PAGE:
The Business DAS Register
When a person gives their consent in a business to allow an application to BDAS, their personal details are placed on the DAS Register at the same time as the details of the business are placed on the Business DAS Register. Their bank may restrict or suspend their personal account and they may need to apply for a basic bank account.
The Business DAS Register gives information about businesses which are applying for, or which have already got, a Business DAS debt payment programme. This is a public access register which anyone can look at free of charge. There is a link to the DAS Register on the AiB website. From there you can reach the Business DAS Register. See** Useful contacts **for details.
Creditors and credit reference agencies can check the Business DAS Register and may use this information to update your business's credit reference file to state that it has a debt payment programme. The Business DAS Register will also state whether there has been any variation in the conditions of your business's debt payment programme. It will include details of your business's name and address. It will also include the name, address and date of birth of each person who has given consent for the BDAS application.
Personal and business details
When a person a business gives their consent to allow an application to BDAS, their personal details are placed on the DAS Register at the same time as the details of the business are placed on the Business DAS Register. Their bank may restrict or suspend their personal account and they may need to apply for a basic bank account.
BDAS application rules
Your business can apply to join BDAS as long as:
- it has one or more debts;
- it has a place of business in Scotland, or operates as a business that is formed under Scottish law;
- it has enough money left over after taking account of essential business expenditure to repay its debts within five years;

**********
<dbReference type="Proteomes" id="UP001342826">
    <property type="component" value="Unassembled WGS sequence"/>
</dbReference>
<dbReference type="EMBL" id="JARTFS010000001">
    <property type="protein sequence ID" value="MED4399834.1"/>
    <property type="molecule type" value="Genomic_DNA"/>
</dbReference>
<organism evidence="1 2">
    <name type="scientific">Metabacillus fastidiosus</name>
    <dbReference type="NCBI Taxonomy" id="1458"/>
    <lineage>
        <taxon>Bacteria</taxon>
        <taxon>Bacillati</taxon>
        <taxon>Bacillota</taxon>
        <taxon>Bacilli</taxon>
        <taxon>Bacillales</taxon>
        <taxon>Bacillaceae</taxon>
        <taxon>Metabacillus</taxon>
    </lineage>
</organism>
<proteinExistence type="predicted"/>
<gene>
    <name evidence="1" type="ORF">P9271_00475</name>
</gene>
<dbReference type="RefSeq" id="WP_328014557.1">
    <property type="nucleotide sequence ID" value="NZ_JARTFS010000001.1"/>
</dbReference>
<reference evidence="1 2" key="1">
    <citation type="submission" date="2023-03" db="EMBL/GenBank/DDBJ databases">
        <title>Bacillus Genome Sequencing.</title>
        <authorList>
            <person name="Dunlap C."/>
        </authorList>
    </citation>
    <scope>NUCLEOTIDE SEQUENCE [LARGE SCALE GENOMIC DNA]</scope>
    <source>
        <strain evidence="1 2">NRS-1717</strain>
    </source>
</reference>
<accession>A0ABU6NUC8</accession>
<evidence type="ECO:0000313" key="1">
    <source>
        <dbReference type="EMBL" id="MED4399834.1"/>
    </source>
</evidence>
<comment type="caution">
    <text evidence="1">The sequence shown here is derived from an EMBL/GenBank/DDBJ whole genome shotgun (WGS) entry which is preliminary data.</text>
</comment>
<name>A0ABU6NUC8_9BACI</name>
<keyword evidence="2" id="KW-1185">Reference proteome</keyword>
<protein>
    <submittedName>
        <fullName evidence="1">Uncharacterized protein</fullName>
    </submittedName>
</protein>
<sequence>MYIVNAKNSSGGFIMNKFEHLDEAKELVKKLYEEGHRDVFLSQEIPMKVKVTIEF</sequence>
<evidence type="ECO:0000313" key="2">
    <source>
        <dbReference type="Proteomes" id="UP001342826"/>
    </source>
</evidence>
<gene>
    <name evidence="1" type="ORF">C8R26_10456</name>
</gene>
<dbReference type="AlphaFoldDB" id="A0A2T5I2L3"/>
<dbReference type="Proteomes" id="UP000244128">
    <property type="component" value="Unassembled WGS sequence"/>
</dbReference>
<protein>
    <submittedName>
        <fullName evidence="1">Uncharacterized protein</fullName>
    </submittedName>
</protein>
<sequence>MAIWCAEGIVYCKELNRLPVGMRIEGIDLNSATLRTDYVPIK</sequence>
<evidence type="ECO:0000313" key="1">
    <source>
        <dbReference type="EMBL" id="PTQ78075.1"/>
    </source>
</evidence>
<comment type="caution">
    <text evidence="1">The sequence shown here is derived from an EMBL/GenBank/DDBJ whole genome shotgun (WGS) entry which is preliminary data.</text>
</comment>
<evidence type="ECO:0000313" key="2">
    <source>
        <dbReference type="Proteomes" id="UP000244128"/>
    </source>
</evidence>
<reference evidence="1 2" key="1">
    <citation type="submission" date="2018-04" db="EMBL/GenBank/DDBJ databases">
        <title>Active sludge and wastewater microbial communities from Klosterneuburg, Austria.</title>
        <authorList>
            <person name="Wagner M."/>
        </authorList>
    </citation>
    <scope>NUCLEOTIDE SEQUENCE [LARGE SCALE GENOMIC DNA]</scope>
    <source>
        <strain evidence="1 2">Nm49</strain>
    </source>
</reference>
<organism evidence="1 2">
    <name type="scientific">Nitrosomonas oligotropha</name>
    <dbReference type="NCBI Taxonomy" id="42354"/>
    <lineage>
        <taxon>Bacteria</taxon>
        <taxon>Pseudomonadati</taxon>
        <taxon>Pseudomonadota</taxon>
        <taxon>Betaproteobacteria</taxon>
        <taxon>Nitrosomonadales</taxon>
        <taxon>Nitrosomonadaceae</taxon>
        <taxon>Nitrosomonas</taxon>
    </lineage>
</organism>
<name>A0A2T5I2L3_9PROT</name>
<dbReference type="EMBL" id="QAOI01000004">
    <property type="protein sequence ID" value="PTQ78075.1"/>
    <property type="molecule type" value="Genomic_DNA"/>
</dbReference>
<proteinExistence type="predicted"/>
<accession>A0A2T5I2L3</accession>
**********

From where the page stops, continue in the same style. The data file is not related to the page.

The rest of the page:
- it is a trading business, or if not trading operating in the purpose for which it was formed (for example, a charity);
- it has declared all its assets to the insolvency practitioner (see the later section Assets);
- it has obtained the necessary consent (see the later section Consent);
- it does not have a protected trust deed;
- it has received advice from an approved money adviser who must be an insolvency practitioner; and
- has been given a declaration of viability by the insolvency practitioner.
Declaration of viability
When your business applies for a BDAS debt payment programme, your insolvency practitioner must provide a declaration that the business:
- has a reasonable prospect of being able to complete the debt payment programme;
- can make the payments within five years; and
- is trading, or is operating in the purpose for which it was formed.
If both an individual and a business is liable for a particular debt, the debt must be disclosed in an application by that individual for a DAS debt payment programme. It must also be noted in the application made by the business for a Business DAS debt payment programme. However, the debt can only be included in one of the debt payment programmes, not both.
You must tell the insolvency practitioner about any business assets that could be sold and put into the BDAS debt payment programme when your business makes the application. Each year you will have to update the insolvency practitioner about your assets when they carry out their annual review.